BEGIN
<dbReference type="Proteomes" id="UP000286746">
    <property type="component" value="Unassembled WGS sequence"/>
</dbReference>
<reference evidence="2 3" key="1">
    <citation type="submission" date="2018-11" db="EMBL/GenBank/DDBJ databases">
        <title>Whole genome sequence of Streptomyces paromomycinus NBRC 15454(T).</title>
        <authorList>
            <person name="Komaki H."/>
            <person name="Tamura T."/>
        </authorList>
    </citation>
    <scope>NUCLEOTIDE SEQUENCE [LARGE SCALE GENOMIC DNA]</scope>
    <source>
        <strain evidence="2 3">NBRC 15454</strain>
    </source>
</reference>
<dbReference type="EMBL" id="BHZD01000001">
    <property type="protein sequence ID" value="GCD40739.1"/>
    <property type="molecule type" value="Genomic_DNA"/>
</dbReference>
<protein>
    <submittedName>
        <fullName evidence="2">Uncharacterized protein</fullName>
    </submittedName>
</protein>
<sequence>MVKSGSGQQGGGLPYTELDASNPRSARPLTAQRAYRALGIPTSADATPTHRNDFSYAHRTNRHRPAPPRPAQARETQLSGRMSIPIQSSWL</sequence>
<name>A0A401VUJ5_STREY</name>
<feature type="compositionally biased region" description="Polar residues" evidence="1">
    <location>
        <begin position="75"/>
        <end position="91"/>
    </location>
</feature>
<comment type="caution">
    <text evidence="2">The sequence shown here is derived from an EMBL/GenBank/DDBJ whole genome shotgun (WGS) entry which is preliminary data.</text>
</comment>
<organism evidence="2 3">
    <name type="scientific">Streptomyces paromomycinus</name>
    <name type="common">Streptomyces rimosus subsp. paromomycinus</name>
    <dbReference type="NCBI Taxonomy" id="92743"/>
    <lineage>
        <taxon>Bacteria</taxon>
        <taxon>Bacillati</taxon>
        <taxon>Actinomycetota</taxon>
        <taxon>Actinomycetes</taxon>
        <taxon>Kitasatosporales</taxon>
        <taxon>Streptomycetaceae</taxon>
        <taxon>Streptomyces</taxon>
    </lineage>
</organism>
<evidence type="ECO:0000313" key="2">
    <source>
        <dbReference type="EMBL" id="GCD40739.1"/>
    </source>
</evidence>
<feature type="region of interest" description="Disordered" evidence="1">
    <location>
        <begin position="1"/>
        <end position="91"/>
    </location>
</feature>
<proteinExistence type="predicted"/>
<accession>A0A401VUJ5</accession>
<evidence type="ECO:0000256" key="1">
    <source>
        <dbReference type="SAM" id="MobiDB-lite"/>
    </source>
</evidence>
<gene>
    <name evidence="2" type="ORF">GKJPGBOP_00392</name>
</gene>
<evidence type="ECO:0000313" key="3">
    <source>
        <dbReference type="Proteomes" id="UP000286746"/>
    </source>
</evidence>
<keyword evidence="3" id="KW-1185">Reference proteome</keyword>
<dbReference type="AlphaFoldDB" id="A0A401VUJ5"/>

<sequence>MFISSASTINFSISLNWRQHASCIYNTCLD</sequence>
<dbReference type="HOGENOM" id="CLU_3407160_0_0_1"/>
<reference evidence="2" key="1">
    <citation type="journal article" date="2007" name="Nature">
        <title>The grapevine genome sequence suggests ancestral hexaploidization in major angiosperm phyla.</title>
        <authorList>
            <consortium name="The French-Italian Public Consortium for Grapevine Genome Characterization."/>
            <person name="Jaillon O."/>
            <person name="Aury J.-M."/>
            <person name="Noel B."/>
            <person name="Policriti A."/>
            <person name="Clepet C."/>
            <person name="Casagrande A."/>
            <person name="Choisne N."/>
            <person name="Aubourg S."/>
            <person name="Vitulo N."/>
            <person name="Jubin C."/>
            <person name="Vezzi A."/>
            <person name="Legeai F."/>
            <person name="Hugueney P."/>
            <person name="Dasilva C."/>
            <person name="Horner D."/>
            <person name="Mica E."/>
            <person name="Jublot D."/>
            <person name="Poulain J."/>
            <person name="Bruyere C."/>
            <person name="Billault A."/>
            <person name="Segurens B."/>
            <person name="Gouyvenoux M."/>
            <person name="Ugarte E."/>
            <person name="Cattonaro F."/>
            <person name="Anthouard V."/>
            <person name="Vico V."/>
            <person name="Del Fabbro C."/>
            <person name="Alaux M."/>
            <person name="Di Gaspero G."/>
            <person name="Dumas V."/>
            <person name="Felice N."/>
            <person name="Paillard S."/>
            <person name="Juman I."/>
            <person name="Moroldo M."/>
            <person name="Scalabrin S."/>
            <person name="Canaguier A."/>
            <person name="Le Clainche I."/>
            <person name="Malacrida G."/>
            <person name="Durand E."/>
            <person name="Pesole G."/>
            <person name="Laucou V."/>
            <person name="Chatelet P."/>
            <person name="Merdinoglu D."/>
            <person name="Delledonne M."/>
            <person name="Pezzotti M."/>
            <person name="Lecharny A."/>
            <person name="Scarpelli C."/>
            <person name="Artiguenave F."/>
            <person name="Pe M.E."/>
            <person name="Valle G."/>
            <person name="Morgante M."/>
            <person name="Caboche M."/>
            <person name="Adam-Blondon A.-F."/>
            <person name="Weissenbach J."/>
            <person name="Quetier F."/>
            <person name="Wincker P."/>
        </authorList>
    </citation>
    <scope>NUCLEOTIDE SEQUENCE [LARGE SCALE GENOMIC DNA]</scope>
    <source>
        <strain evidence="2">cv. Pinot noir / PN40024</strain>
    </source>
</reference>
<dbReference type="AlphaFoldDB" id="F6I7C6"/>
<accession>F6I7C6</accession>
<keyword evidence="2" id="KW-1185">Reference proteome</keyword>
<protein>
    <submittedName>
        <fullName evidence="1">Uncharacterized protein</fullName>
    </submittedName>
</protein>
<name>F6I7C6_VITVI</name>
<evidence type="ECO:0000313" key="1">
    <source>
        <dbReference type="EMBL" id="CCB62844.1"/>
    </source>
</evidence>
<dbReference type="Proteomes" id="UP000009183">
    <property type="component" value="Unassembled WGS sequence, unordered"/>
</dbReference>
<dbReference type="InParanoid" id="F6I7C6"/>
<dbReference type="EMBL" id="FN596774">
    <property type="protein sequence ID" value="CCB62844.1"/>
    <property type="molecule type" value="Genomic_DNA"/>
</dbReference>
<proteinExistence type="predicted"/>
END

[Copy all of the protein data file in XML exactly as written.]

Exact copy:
<dbReference type="Proteomes" id="UP000286746">
    <property type="component" value="Unassembled WGS sequence"/>
</dbReference>
<reference evidence="2 3" key="1">
    <citation type="submission" date="2018-11" db="EMBL/GenBank/DDBJ databases">
        <title>Whole genome sequence of Streptomyces paromomycinus NBRC 15454(T).</title>
        <authorList>
            <person name="Komaki H."/>
            <person name="Tamura T."/>
        </authorList>
    </citation>
    <scope>NUCLEOTIDE SEQUENCE [LARGE SCALE GENOMIC DNA]</scope>
    <source>
        <strain evidence="2 3">NBRC 15454</strain>
    </source>
</reference>
<dbReference type="EMBL" id="BHZD01000001">
    <property type="protein sequence ID" value="GCD40739.1"/>
    <property type="molecule type" value="Genomic_DNA"/>
</dbReference>
<protein>
    <submittedName>
        <fullName evidence="2">Uncharacterized protein</fullName>
    </submittedName>
</protein>
<sequence>MVKSGSGQQGGGLPYTELDASNPRSARPLTAQRAYRALGIPTSADATPTHRNDFSYAHRTNRHRPAPPRPAQARETQLSGRMSIPIQSSWL</sequence>
<name>A0A401VUJ5_STREY</name>
<feature type="compositionally biased region" description="Polar residues" evidence="1">
    <location>
        <begin position="75"/>
        <end position="91"/>
    </location>
</feature>
<comment type="caution">
    <text evidence="2">The sequence shown here is derived from an EMBL/GenBank/DDBJ whole genome shotgun (WGS) entry which is preliminary data.</text>
</comment>
<organism evidence="2 3">
    <name type="scientific">Streptomyces paromomycinus</name>
    <name type="common">Streptomyces rimosus subsp. paromomycinus</name>
    <dbReference type="NCBI Taxonomy" id="92743"/>
    <lineage>
        <taxon>Bacteria</taxon>
        <taxon>Bacillati</taxon>
        <taxon>Actinomycetota</taxon>
        <taxon>Actinomycetes</taxon>
        <taxon>Kitasatosporales</taxon>
        <taxon>Streptomycetaceae</taxon>
        <taxon>Streptomyces</taxon>
    </lineage>
</organism>
<evidence type="ECO:0000313" key="2">
    <source>
        <dbReference type="EMBL" id="GCD40739.1"/>
    </source>
</evidence>
<feature type="region of interest" description="Disordered" evidence="1">
    <location>
        <begin position="1"/>
        <end position="91"/>
    </location>
</feature>
<proteinExistence type="predicted"/>
<accession>A0A401VUJ5</accession>
<evidence type="ECO:0000256" key="1">
    <source>
        <dbReference type="SAM" id="MobiDB-lite"/>
    </source>
</evidence>
<gene>
    <name evidence="2" type="ORF">GKJPGBOP_00392</name>
</gene>
<evidence type="ECO:0000313" key="3">
    <source>
        <dbReference type="Proteomes" id="UP000286746"/>
    </source>
</evidence>
<keyword evidence="3" id="KW-1185">Reference proteome</keyword>
<dbReference type="AlphaFoldDB" id="A0A401VUJ5"/>

<sequence>MFISSASTINFSISLNWRQHASCIYNTCLD</sequence>
<dbReference type="HOGENOM" id="CLU_3407160_0_0_1"/>
<reference evidence="2" key="1">
    <citation type="journal article" date="2007" name="Nature">
        <title>The grapevine genome sequence suggests ancestral hexaploidization in major angiosperm phyla.</title>
        <authorList>
            <consortium name="The French-Italian Public Consortium for Grapevine Genome Characterization."/>
            <person name="Jaillon O."/>
            <person name="Aury J.-M."/>
            <person name="Noel B."/>
            <person name="Policriti A."/>
            <person name="Clepet C."/>
            <person name="Casagrande A."/>
            <person name="Choisne N."/>
            <person name="Aubourg S."/>
            <person name="Vitulo N."/>
            <person name="Jubin C."/>
            <person name="Vezzi A."/>
            <person name="Legeai F."/>
            <person name="Hugueney P."/>
            <person name="Dasilva C."/>
            <person name="Horner D."/>
            <person name="Mica E."/>
            <person name="Jublot D."/>
            <person name="Poulain J."/>
            <person name="Bruyere C."/>
            <person name="Billault A."/>
            <person name="Segurens B."/>
            <person name="Gouyvenoux M."/>
            <person name="Ugarte E."/>
            <person name="Cattonaro F."/>
            <person name="Anthouard V."/>
            <person name="Vico V."/>
            <person name="Del Fabbro C."/>
            <person name="Alaux M."/>
            <person name="Di Gaspero G."/>
            <person name="Dumas V."/>
            <person name="Felice N."/>
            <person name="Paillard S."/>
            <person name="Juman I."/>
            <person name="Moroldo M."/>
            <person name="Scalabrin S."/>
            <person name="Canaguier A."/>
            <person name="Le Clainche I."/>
            <person name="Malacrida G."/>
            <person name="Durand E."/>
            <person name="Pesole G."/>
            <person name="Laucou V."/>
            <person name="Chatelet P."/>
            <person name="Merdinoglu D."/>
            <person name="Delledonne M."/>
            <person name="Pezzotti M."/>
            <person name="Lecharny A."/>
            <person name="Scarpelli C."/>
            <person name="Artiguenave F."/>
            <person name="Pe M.E."/>
            <person name="Valle G."/>
            <person name="Morgante M."/>
            <person name="Caboche M."/>
            <person name="Adam-Blondon A.-F."/>
            <person name="Weissenbach J."/>
            <person name="Quetier F."/>
            <person name="Wincker P."/>
        </authorList>
    </citation>
    <scope>NUCLEOTIDE SEQUENCE [LARGE SCALE GENOMIC DNA]</scope>
    <source>
        <strain evidence="2">cv. Pinot noir / PN40024</strain>
    </source>
</reference>
<dbReference type="AlphaFoldDB" id="F6I7C6"/>
<accession>F6I7C6</accession>
<keyword evidence="2" id="KW-1185">Reference proteome</keyword>
<protein>
    <submittedName>
        <fullName evidence="1">Uncharacterized protein</fullName>
    </submittedName>
</protein>
<name>F6I7C6_VITVI</name>
<evidence type="ECO:0000313" key="1">
    <source>
        <dbReference type="EMBL" id="CCB62844.1"/>
    </source>
</evidence>
<dbReference type="Proteomes" id="UP000009183">
    <property type="component" value="Unassembled WGS sequence, unordered"/>
</dbReference>
<dbReference type="InParanoid" id="F6I7C6"/>
<dbReference type="EMBL" id="FN596774">
    <property type="protein sequence ID" value="CCB62844.1"/>
    <property type="molecule type" value="Genomic_DNA"/>
</dbReference>
<proteinExistence type="predicted"/>